Driven around the bend!

Ok, that’s a pretty severe title, but all will make sense as you read on. 🙂

Firstly I’d like to thank Bil over at http://battledrill.blogspot.co.uk/2015/04/ancient-armies-game-development-blog.html for linking to this site 🙂

The first part of this week was dedicated to bug fixing only. I have a zero tolerance policy toward bugs.

The reason for this approach during the development phase, is that with only one person on the team (me!), there is a very real possibility that I could easily become overwhelmed with having to continuously fix things.

I’m sure you all know those game releases that were so full of bugs that they became practically impossible to maintain. As a consequence these games either never get fixed, or they end up going through a ‘fix’ cycle that ends up introducing new bugs due to the number of existing inherent issues. As a result they end up going through ‘fix’ cycles ad-infinitum!

I don’t want to have one of those games on my conscience – hence my zero tolerance policy.

One of the more interesting bugs I fixed this week is shown below:

Can you see the rendering bug in this screenshot? Compare with the image below and all will become clear!

Can you see the rendering bug in this screenshot? Compare this with the image below and all will be revealed!

The fixed version. The swamp now has a background colour!

The fixed version. The swamp now has a background colour!

What made this bug so interesting is that the map always rendered properly when viewed in the map editor. It was only when viewed in the main game and scenario editors that the issue showed itself. This in itself wasn’t interesting, it was the fact that all three applications were using the same code from the same library!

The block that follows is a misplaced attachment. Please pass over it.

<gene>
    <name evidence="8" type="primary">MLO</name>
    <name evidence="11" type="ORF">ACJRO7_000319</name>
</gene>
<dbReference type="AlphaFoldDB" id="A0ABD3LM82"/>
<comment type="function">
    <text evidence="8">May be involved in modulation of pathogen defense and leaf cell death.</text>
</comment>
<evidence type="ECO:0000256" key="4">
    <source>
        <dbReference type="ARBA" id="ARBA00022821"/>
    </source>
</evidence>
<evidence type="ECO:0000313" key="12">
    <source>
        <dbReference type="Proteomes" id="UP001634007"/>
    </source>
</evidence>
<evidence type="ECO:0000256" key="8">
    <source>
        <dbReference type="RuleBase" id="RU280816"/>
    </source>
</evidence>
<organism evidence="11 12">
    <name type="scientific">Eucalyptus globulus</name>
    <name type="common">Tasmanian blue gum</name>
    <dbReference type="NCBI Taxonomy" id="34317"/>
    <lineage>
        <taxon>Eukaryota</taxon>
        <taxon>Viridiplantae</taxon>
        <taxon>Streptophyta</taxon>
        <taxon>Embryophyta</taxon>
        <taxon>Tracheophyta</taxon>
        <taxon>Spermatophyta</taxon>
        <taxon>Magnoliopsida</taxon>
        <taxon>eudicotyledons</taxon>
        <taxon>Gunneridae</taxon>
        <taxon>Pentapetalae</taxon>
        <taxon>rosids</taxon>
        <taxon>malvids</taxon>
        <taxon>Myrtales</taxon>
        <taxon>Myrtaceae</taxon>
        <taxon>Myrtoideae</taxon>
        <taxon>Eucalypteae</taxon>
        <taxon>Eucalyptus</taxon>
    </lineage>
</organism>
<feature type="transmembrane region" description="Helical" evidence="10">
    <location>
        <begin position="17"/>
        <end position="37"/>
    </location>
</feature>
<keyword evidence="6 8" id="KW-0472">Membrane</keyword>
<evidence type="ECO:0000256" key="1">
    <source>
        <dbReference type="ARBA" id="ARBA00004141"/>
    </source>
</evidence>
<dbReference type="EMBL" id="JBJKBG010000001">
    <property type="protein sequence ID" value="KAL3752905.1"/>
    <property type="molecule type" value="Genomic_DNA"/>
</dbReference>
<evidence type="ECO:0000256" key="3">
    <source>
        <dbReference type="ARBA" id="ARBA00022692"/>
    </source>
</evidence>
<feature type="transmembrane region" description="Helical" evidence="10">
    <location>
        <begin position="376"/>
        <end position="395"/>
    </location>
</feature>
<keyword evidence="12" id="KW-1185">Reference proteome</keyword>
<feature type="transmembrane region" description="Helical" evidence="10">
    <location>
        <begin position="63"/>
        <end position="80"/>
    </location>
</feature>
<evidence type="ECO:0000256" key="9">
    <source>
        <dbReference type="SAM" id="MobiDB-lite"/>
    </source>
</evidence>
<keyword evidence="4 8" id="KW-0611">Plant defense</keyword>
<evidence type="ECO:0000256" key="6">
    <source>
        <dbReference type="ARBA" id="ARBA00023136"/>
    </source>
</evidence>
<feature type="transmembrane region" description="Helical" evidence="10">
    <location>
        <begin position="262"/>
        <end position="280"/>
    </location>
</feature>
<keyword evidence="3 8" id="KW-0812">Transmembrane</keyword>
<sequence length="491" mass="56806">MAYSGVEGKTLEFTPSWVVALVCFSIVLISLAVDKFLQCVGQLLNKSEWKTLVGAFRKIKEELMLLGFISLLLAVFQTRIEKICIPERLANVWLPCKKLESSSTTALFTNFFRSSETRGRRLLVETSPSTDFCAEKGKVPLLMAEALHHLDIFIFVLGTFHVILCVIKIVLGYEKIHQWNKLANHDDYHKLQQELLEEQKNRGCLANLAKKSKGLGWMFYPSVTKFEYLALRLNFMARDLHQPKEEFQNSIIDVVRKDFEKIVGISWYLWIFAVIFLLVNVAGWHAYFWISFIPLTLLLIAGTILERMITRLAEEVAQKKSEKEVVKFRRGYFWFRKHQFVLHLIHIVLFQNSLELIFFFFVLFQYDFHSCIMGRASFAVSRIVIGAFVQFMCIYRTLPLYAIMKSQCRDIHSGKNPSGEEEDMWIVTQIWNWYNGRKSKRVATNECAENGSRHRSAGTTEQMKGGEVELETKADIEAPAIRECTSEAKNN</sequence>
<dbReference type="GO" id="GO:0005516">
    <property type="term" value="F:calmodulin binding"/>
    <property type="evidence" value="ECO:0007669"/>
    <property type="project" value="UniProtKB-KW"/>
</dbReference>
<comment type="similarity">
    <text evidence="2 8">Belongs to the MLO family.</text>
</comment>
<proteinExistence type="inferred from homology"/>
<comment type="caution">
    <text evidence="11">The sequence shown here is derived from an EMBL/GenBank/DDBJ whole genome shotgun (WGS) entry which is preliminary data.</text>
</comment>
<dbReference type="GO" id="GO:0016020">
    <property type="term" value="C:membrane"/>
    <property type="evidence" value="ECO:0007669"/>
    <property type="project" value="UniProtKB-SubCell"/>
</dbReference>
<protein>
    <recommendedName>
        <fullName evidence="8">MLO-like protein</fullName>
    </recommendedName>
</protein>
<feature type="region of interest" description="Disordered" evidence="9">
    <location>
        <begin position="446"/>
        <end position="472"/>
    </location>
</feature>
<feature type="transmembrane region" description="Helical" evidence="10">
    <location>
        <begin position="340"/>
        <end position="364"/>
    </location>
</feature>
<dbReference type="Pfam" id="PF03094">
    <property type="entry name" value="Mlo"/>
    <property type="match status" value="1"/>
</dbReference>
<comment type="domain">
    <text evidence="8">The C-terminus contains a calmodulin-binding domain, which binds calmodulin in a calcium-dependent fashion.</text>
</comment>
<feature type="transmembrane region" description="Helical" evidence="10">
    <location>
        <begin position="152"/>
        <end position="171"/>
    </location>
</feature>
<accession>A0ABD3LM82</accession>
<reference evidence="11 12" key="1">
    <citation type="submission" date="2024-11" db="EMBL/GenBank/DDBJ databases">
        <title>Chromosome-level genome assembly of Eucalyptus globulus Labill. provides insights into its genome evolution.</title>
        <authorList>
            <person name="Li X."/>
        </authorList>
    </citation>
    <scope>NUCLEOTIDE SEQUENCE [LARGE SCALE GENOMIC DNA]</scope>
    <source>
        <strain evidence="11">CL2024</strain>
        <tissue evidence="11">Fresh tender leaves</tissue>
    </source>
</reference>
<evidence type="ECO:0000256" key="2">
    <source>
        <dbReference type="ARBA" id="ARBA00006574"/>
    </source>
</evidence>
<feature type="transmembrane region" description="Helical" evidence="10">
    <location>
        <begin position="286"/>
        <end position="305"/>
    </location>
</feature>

After the bug fixing phase, I put my mind on to the task of getting my units to be able to turn, or in military parlance to be able to wheel about.

Most wargames cheat when it comes to wheeling units. They always have their units unrealistically turn on their centre points. This is unrealistic, because in real-life such a turning manoeuvre would be almost impossible to carry out!

Instead, Ancient Armies looks at the formation shape and then looks at the direction of the requested turn. It then picks a realistic rotation point that a real-life unit would actually employ.

For example consider to the two screenshots below:

Here a rectangular unit is wheeling around to its left. The blue debug line is the intended direction of travel. The blue arrow shows how the unit will rotate to achieve the new requested direction.

Here a rectangular unit is wheeling around to its left. The blue debug line is the intended direction of travel. The blue arrow shows how the unit will rotate to achieve the new requested direction.

Here the unit is attempting to wheel to its right. Note that the pivot point has changed compared to the previous image when it was wheeling to the left...

Here the unit is attempting to wheel to its right. Note that the pivot point has changed compared to the previous image where it was wheeling to the left…

Here the same unit is being ordered to wheel about, firstly to its left and then to its right. Note that in both cases the pivot point has moved to the opposite corner of the unit – just like it would in real life!

The system also limits the rotation speed based on the unit size. This ensures that the rotation speeds remain realistic.

Some other games I have seen have a fixed rotation speed, which is fine. But if you look at some of their larger units rotating, the chaps at the extreme edges of the formation must be on some kind of motorised transport due to the speed they are travelling at!